The final scene is essentially just an aria and cabaletta for Elisabetta, but written into an extended scene of extraordinary power. Deshorties opened the scene disconsolately hunched on her mechanical spider, now quiescent. Without her red wig and made up to look gaunt, Deshorties was a shadow of the Elisabetta of act one and created a remarkable image of an ageing woman at a loss. With the entrance of Jones’s Sara, too late to save Roberto, we lost the spider and the rear wall disappeared to reveal a row of poles with more heads on them, testament to the spider’s power. Deshorties gave the final cabaletta a performance of striking intensity, this was technically strong but not showy, all was in service to the drama. At the end she made her exit, wearing that red dress, into the void at the back of the stage. A gesture which echoed the end of Anna Bolena but whereas in that opera it was a symbol of power and defiance, here it was a gesture of defeat.
As in Anna Bolena, conductor Daniele Rustioni combined a feel for Donizetti’s rhythms and vocal lines with an intensity of rhythm, without ever making the opera feel driven. What it did feel was powerful and alive. From the intensity of the pairs of repeated notes in the overture, you knew that you were in for a special performance, and we were. The orchestra were on thrilling form and rightly got a strong ovation. I certainly hope to hear Rustioni again in this repertoire soon.
All three operas in this trilogy, Anna Bolena, Maria Stuarda and Roberto Devereux are about power and its exercise. But this power is combined with a love triangle, particularly with the theme of the guilty wife which seemed to interest Donizetti. Anna Bolena is perhaps the most conventional, with the most straightforward arc of the story. In both Maria Stuarda and Roberto Devereux Donizetti uses the strength of the character of Elizabeth to experiment with how to balance an opera with two leading ladies.
The strength of this trilogy was the way that Talevi and Boyd’s iconography provided a platform to make the exercise of power understandable and to create a credible dramatic structure in which to explore the very human emotions. By the time we came to the third opera, the linking sense of Boyd’s designs came through admirably and you felt the three as a very satisfying whole. Throughout all three operas, Matthew Haskins’ lighting was striking and evocative, without ever calling too much attention to itself. With such a very dark set, lighting was paramount and the look of the entire trilogy was a testament to three people, Talevi, Boyd and Haskins.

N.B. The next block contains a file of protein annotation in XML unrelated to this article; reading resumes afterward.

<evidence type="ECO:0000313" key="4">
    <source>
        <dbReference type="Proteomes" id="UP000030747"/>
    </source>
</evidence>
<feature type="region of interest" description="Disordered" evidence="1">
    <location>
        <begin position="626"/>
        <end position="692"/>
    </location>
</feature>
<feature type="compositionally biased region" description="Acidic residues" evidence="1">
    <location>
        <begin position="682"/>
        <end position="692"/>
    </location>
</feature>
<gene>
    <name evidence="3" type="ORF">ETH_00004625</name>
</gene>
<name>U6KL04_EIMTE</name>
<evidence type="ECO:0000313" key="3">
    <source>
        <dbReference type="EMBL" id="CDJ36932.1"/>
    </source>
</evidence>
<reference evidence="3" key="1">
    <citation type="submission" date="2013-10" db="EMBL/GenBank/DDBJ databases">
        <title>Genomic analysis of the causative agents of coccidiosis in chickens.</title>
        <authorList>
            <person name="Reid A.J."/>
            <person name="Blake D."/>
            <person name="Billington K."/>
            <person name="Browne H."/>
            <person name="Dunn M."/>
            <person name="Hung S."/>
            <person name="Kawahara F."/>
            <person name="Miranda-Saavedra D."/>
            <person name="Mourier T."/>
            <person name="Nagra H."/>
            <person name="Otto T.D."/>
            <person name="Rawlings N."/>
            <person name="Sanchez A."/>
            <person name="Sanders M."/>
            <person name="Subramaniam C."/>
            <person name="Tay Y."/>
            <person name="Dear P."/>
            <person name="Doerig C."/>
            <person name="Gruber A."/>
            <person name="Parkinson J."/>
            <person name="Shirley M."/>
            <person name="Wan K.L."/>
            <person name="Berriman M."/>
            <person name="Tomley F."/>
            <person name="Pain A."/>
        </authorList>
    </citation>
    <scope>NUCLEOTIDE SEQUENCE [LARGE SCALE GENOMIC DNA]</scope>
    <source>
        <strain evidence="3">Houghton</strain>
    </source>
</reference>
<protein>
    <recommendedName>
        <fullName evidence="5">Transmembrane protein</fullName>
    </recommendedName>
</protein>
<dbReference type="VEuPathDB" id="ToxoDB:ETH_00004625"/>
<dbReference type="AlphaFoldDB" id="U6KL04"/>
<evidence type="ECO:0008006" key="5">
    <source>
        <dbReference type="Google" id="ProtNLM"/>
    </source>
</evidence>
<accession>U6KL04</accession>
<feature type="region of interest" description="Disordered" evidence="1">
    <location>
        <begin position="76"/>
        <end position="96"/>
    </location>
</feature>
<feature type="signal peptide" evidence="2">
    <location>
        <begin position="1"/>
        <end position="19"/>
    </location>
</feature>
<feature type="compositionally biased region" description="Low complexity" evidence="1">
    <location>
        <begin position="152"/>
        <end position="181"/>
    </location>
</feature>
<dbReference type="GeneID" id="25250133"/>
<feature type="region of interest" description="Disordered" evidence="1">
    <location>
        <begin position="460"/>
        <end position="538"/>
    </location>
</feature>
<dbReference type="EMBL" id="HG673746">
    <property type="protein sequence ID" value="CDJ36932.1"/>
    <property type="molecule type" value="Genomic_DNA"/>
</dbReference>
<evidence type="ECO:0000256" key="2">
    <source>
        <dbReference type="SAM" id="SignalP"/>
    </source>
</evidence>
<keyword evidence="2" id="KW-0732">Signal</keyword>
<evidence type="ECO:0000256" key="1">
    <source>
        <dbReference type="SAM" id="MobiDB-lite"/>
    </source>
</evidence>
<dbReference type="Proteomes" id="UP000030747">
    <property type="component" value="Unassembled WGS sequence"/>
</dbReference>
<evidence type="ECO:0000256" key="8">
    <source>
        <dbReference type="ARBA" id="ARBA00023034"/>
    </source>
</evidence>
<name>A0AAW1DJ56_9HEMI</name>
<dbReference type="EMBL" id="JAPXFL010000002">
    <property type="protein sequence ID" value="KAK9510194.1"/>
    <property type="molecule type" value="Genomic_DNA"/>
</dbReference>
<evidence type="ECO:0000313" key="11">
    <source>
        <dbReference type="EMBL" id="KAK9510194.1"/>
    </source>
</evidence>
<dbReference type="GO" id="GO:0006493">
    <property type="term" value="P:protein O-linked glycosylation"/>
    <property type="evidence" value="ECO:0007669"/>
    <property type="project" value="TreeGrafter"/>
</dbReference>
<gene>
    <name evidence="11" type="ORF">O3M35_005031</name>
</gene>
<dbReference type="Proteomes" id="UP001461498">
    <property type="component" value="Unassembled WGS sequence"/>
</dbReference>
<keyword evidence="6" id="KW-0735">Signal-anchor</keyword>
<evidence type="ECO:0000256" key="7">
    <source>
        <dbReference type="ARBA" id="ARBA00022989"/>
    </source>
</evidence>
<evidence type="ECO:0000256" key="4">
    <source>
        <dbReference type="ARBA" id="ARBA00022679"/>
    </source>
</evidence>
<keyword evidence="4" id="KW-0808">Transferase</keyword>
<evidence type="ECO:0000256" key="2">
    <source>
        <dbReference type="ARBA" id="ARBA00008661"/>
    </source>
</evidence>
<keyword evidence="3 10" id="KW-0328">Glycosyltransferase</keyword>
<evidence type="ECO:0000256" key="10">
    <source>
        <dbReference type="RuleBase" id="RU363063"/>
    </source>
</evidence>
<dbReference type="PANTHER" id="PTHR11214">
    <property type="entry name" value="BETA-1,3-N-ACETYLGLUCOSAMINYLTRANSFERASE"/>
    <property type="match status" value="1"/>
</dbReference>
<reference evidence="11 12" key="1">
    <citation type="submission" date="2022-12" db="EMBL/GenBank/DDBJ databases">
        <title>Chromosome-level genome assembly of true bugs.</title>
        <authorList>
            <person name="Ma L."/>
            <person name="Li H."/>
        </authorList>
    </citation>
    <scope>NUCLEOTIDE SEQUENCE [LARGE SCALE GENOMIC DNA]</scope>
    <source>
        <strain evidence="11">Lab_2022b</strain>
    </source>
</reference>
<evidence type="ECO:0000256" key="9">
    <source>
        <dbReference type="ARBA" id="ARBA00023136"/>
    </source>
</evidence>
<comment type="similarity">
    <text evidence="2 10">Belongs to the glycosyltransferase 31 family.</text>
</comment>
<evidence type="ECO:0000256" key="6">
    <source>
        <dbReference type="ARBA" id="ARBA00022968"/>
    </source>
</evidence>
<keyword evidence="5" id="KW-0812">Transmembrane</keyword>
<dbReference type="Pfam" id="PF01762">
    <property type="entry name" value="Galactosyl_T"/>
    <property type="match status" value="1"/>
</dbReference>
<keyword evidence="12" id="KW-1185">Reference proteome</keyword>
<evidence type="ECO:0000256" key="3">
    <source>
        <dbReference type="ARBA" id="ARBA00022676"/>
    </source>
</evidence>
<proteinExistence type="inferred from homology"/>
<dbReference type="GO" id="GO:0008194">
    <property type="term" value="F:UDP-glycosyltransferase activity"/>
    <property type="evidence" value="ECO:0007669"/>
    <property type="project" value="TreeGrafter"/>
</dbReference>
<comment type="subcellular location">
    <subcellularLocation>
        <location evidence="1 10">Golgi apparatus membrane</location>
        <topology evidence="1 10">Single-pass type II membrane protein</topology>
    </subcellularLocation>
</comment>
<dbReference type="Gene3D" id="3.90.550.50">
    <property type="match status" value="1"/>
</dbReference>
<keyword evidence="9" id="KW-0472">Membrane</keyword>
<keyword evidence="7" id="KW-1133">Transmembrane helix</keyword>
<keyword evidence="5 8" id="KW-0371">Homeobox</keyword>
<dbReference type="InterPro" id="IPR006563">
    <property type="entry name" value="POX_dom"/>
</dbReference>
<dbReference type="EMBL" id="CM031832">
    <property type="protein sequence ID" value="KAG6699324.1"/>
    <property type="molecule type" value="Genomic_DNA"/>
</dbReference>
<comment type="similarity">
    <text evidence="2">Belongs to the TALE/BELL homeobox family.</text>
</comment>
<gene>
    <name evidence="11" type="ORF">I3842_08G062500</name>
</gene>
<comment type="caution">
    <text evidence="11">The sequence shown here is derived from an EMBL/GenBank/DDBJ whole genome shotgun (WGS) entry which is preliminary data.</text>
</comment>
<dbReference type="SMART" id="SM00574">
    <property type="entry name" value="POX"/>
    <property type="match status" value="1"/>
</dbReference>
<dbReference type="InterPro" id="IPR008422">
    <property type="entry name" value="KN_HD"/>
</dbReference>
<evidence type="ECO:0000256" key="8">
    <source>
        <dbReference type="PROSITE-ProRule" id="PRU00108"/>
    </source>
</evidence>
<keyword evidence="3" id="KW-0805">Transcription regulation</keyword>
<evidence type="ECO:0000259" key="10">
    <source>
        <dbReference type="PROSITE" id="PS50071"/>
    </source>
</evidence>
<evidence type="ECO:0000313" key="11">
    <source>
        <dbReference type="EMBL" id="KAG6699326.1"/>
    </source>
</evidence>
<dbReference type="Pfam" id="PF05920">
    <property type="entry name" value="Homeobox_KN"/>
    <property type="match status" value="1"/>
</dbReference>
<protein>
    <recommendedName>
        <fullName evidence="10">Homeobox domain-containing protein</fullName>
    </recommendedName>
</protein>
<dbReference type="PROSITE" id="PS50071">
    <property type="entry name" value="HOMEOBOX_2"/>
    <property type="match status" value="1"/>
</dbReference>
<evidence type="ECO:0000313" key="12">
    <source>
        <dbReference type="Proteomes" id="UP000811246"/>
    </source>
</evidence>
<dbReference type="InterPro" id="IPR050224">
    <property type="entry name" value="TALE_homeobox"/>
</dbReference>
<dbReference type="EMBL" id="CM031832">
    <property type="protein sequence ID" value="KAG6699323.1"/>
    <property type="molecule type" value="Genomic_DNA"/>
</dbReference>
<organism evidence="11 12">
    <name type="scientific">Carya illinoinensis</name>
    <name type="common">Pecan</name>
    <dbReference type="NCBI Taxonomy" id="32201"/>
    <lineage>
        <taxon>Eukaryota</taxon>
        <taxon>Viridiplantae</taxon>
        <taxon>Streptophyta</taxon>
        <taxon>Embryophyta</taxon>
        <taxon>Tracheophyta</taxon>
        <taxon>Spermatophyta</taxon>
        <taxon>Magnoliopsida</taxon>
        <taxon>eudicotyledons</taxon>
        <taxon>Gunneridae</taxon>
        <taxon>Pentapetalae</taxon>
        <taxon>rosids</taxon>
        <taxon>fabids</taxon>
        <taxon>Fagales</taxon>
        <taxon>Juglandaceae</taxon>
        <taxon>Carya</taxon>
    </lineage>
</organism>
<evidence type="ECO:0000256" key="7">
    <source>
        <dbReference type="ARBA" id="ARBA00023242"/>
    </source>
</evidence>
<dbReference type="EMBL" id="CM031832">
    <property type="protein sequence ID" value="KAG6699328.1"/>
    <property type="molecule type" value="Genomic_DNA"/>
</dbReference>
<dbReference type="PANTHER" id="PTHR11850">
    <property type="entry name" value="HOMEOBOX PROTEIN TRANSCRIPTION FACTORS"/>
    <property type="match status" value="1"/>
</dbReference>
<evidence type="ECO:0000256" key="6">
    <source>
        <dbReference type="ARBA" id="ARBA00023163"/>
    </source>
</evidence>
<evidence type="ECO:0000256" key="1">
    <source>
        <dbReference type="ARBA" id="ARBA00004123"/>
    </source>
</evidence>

This was a huge undertaking for WNO, requiring the mounting of three bel canto operas in parallel, with six leading ladies and three tenors capable of doing justice to Donizetti’s music. They also found a remarkable set of varied and highly characterful singers, each of whom brought a very particular quality to their performance. When Talevi and conductor Rustioni were in charge, we got a profoundly satisfying musical dramatic whole. Talevi showed himself a highly musical director, producing dramatic work which went with the grain of Donizetti’s music. In this he was aided and abetted by the remarkable performances which Rustioni drew out of the orchestra. Time and again we marvelled at how the strength of the staging brought out the daring and modernity of Donizetti’s music.
Unfortunately, logistics meant that in the middle opera, the production and conducting were deputed to Rudolf Frey and Graeme Jenkins and they do not seem to have been able to inspire the same degree of focussed intensity in their performers. I kept thinking that, if the money could be found, WNO ought to invite Talevi and Rustioni back to re-stage Maria Stuarda.
But whatever individual quibble I have, this was a stupendous three days and, judging by the audience reaction after Roberto Devereux, everyone at the Wales Millennium Centre agreed with me.
Cast and production information:
Sara: Leah-Marian Jones, Elizabetta: Alexandra Deshories, Cecil: Geraint Dodd, Page: George-Newton-Fitzgerald, Raleigh: William Robert Allenby, Roberto Devereux: Leonardo Capalbo, Nottingham: David Kempster, Servant: Stephen Wells. Alessandro Talevi: Director, Madeleine Boyd: Designer, Matthew Haskins: Lighting. Welsh National Opera at Wales Millennium Centre, 6 October 2013.